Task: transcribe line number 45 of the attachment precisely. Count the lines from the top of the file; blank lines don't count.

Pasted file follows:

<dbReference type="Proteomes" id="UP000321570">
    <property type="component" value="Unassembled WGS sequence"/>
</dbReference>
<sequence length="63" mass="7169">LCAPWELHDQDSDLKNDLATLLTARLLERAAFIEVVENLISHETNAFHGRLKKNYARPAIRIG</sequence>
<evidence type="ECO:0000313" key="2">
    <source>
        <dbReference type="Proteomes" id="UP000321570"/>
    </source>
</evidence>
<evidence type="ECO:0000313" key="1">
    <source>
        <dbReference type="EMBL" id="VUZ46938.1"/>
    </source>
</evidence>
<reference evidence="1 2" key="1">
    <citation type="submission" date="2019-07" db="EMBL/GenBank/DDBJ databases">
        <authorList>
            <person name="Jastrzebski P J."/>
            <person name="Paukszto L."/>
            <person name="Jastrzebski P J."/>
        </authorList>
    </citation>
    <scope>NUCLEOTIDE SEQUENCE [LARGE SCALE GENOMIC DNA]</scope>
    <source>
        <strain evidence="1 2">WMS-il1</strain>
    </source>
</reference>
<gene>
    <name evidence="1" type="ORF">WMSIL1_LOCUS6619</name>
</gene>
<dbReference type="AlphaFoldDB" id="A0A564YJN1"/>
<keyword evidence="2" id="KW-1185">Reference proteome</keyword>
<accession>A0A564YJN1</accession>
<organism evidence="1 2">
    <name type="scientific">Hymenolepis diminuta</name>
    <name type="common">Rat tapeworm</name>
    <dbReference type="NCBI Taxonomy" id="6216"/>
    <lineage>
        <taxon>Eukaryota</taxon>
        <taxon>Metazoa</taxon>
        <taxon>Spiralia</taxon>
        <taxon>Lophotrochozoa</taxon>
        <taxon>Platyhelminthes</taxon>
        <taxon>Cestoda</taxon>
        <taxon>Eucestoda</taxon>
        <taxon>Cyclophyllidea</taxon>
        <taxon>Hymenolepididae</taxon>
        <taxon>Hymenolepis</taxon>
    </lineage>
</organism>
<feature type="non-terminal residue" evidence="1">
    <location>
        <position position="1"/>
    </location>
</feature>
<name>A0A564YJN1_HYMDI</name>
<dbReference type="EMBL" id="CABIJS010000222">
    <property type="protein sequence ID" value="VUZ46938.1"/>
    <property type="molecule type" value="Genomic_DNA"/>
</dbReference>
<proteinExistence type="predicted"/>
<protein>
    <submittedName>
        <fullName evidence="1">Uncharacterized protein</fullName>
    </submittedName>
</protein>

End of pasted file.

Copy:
        <taxon>Eucestoda</taxon>